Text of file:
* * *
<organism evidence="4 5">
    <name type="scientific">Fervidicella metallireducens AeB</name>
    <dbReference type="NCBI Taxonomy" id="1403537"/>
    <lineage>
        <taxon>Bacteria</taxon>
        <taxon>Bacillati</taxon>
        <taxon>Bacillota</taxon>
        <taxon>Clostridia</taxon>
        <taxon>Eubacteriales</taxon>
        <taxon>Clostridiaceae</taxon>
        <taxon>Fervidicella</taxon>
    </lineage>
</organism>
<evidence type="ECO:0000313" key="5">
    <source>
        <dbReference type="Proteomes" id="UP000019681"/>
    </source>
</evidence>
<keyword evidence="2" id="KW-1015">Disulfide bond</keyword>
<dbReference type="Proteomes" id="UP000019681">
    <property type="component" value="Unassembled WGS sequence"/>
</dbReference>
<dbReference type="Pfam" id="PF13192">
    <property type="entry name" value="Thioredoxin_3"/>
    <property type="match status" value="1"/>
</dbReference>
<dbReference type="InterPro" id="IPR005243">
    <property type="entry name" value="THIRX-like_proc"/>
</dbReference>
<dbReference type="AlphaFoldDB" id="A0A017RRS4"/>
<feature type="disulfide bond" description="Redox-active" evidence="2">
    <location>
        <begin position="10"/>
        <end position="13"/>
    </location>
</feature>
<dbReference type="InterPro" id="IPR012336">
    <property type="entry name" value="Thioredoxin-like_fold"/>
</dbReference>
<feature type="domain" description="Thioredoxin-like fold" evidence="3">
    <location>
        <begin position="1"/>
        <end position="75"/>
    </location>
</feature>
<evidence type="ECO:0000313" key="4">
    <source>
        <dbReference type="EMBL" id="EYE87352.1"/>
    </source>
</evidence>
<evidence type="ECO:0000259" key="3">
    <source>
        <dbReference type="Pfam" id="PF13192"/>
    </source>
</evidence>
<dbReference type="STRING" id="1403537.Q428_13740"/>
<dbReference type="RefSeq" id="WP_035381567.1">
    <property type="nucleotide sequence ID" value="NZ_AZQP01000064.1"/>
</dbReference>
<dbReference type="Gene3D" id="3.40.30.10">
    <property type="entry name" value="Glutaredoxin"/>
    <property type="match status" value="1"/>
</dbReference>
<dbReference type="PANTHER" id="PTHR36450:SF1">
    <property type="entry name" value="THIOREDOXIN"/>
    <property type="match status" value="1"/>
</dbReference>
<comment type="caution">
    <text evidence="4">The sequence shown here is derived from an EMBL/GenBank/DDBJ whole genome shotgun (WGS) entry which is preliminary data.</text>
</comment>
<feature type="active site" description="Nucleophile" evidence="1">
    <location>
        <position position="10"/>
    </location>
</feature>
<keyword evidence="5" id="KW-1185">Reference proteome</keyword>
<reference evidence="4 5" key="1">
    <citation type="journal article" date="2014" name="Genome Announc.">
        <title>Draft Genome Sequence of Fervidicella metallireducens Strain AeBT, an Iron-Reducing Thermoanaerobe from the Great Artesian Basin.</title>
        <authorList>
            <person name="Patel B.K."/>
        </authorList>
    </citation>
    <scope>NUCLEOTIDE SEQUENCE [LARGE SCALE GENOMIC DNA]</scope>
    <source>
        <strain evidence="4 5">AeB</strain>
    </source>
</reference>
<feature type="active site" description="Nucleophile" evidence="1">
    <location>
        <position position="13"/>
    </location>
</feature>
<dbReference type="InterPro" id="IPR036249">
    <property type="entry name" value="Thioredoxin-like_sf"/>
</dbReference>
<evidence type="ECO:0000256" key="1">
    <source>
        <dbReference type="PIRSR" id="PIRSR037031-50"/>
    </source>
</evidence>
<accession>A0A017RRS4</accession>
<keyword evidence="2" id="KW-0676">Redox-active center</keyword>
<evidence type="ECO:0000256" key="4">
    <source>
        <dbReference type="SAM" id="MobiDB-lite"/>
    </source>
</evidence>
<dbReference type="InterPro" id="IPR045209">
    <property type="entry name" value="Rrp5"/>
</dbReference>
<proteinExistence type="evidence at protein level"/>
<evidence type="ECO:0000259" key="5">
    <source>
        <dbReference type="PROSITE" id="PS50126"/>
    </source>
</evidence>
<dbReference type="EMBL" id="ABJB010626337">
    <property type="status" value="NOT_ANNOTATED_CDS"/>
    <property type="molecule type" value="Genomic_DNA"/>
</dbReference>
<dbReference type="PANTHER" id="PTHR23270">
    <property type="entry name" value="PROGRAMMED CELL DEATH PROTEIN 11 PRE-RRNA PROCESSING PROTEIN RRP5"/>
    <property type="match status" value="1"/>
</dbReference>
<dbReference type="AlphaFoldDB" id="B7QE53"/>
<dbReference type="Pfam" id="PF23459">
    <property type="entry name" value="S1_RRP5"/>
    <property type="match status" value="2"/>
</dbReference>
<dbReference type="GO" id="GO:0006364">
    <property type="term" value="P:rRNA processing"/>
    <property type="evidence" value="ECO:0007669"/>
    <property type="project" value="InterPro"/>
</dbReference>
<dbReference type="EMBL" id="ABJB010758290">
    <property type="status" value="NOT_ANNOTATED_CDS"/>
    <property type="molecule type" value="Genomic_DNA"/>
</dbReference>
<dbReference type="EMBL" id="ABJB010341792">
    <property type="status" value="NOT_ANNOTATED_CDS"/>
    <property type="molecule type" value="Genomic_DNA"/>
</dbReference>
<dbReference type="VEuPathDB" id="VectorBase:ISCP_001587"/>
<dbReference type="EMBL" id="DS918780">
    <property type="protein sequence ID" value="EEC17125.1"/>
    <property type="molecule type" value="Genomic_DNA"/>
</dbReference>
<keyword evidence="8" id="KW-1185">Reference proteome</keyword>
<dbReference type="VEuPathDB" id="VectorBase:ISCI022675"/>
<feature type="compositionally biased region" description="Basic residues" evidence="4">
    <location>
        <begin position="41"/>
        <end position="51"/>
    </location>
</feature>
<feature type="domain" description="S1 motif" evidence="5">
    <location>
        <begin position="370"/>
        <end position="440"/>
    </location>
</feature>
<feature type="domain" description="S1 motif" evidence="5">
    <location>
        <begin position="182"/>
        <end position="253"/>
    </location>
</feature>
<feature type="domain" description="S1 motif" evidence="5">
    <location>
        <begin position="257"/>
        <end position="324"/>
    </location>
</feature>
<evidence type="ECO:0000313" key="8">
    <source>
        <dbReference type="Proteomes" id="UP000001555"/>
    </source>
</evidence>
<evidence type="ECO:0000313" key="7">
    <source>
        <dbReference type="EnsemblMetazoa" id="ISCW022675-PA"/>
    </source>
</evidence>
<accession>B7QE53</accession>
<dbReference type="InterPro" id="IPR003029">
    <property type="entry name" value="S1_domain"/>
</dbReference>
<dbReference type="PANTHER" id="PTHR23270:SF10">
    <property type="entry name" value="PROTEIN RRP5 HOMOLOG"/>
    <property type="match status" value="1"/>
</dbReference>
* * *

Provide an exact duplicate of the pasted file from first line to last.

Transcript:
<organism evidence="4 5">
    <name type="scientific">Fervidicella metallireducens AeB</name>
    <dbReference type="NCBI Taxonomy" id="1403537"/>
    <lineage>
        <taxon>Bacteria</taxon>
        <taxon>Bacillati</taxon>
        <taxon>Bacillota</taxon>
        <taxon>Clostridia</taxon>
        <taxon>Eubacteriales</taxon>
        <taxon>Clostridiaceae</taxon>
        <taxon>Fervidicella</taxon>
    </lineage>
</organism>
<evidence type="ECO:0000313" key="5">
    <source>
        <dbReference type="Proteomes" id="UP000019681"/>
    </source>
</evidence>
<keyword evidence="2" id="KW-1015">Disulfide bond</keyword>
<dbReference type="Proteomes" id="UP000019681">
    <property type="component" value="Unassembled WGS sequence"/>
</dbReference>
<dbReference type="Pfam" id="PF13192">
    <property type="entry name" value="Thioredoxin_3"/>
    <property type="match status" value="1"/>
</dbReference>
<dbReference type="InterPro" id="IPR005243">
    <property type="entry name" value="THIRX-like_proc"/>
</dbReference>
<dbReference type="AlphaFoldDB" id="A0A017RRS4"/>
<feature type="disulfide bond" description="Redox-active" evidence="2">
    <location>
        <begin position="10"/>
        <end position="13"/>
    </location>
</feature>
<dbReference type="InterPro" id="IPR012336">
    <property type="entry name" value="Thioredoxin-like_fold"/>
</dbReference>
<feature type="domain" description="Thioredoxin-like fold" evidence="3">
    <location>
        <begin position="1"/>
        <end position="75"/>
    </location>
</feature>
<evidence type="ECO:0000313" key="4">
    <source>
        <dbReference type="EMBL" id="EYE87352.1"/>
    </source>
</evidence>
<evidence type="ECO:0000259" key="3">
    <source>
        <dbReference type="Pfam" id="PF13192"/>
    </source>
</evidence>
<dbReference type="STRING" id="1403537.Q428_13740"/>
<dbReference type="RefSeq" id="WP_035381567.1">
    <property type="nucleotide sequence ID" value="NZ_AZQP01000064.1"/>
</dbReference>
<dbReference type="Gene3D" id="3.40.30.10">
    <property type="entry name" value="Glutaredoxin"/>
    <property type="match status" value="1"/>
</dbReference>
<dbReference type="PANTHER" id="PTHR36450:SF1">
    <property type="entry name" value="THIOREDOXIN"/>
    <property type="match status" value="1"/>
</dbReference>
<comment type="caution">
    <text evidence="4">The sequence shown here is derived from an EMBL/GenBank/DDBJ whole genome shotgun (WGS) entry which is preliminary data.</text>
</comment>
<feature type="active site" description="Nucleophile" evidence="1">
    <location>
        <position position="10"/>
    </location>
</feature>
<keyword evidence="5" id="KW-1185">Reference proteome</keyword>
<reference evidence="4 5" key="1">
    <citation type="journal article" date="2014" name="Genome Announc.">
        <title>Draft Genome Sequence of Fervidicella metallireducens Strain AeBT, an Iron-Reducing Thermoanaerobe from the Great Artesian Basin.</title>
        <authorList>
            <person name="Patel B.K."/>
        </authorList>
    </citation>
    <scope>NUCLEOTIDE SEQUENCE [LARGE SCALE GENOMIC DNA]</scope>
    <source>
        <strain evidence="4 5">AeB</strain>
    </source>
</reference>
<feature type="active site" description="Nucleophile" evidence="1">
    <location>
        <position position="13"/>
    </location>
</feature>
<dbReference type="InterPro" id="IPR036249">
    <property type="entry name" value="Thioredoxin-like_sf"/>
</dbReference>
<evidence type="ECO:0000256" key="1">
    <source>
        <dbReference type="PIRSR" id="PIRSR037031-50"/>
    </source>
</evidence>
<accession>A0A017RRS4</accession>
<keyword evidence="2" id="KW-0676">Redox-active center</keyword>
<evidence type="ECO:0000256" key="4">
    <source>
        <dbReference type="SAM" id="MobiDB-lite"/>
    </source>
</evidence>
<dbReference type="InterPro" id="IPR045209">
    <property type="entry name" value="Rrp5"/>
</dbReference>
<proteinExistence type="evidence at protein level"/>
<evidence type="ECO:0000259" key="5">
    <source>
        <dbReference type="PROSITE" id="PS50126"/>
    </source>
</evidence>
<dbReference type="EMBL" id="ABJB010626337">
    <property type="status" value="NOT_ANNOTATED_CDS"/>
    <property type="molecule type" value="Genomic_DNA"/>
</dbReference>
<dbReference type="PANTHER" id="PTHR23270">
    <property type="entry name" value="PROGRAMMED CELL DEATH PROTEIN 11 PRE-RRNA PROCESSING PROTEIN RRP5"/>
    <property type="match status" value="1"/>
</dbReference>
<dbReference type="AlphaFoldDB" id="B7QE53"/>
<dbReference type="Pfam" id="PF23459">
    <property type="entry name" value="S1_RRP5"/>
    <property type="match status" value="2"/>
</dbReference>
<dbReference type="GO" id="GO:0006364">
    <property type="term" value="P:rRNA processing"/>
    <property type="evidence" value="ECO:0007669"/>
    <property type="project" value="InterPro"/>
</dbReference>
<dbReference type="EMBL" id="ABJB010758290">
    <property type="status" value="NOT_ANNOTATED_CDS"/>
    <property type="molecule type" value="Genomic_DNA"/>
</dbReference>
<dbReference type="EMBL" id="ABJB010341792">
    <property type="status" value="NOT_ANNOTATED_CDS"/>
    <property type="molecule type" value="Genomic_DNA"/>
</dbReference>
<dbReference type="VEuPathDB" id="VectorBase:ISCP_001587"/>
<dbReference type="EMBL" id="DS918780">
    <property type="protein sequence ID" value="EEC17125.1"/>
    <property type="molecule type" value="Genomic_DNA"/>
</dbReference>
<keyword evidence="8" id="KW-1185">Reference proteome</keyword>
<dbReference type="VEuPathDB" id="VectorBase:ISCI022675"/>
<feature type="compositionally biased region" description="Basic residues" evidence="4">
    <location>
        <begin position="41"/>
        <end position="51"/>
    </location>
</feature>
<feature type="domain" description="S1 motif" evidence="5">
    <location>
        <begin position="370"/>
        <end position="440"/>
    </location>
</feature>
<feature type="domain" description="S1 motif" evidence="5">
    <location>
        <begin position="182"/>
        <end position="253"/>
    </location>
</feature>
<feature type="domain" description="S1 motif" evidence="5">
    <location>
        <begin position="257"/>
        <end position="324"/>
    </location>
</feature>
<evidence type="ECO:0000313" key="8">
    <source>
        <dbReference type="Proteomes" id="UP000001555"/>
    </source>
</evidence>
<evidence type="ECO:0000313" key="7">
    <source>
        <dbReference type="EnsemblMetazoa" id="ISCW022675-PA"/>
    </source>
</evidence>
<accession>B7QE53</accession>
<dbReference type="InterPro" id="IPR003029">
    <property type="entry name" value="S1_domain"/>
</dbReference>
<dbReference type="PANTHER" id="PTHR23270:SF10">
    <property type="entry name" value="PROTEIN RRP5 HOMOLOG"/>
    <property type="match status" value="1"/>
</dbReference>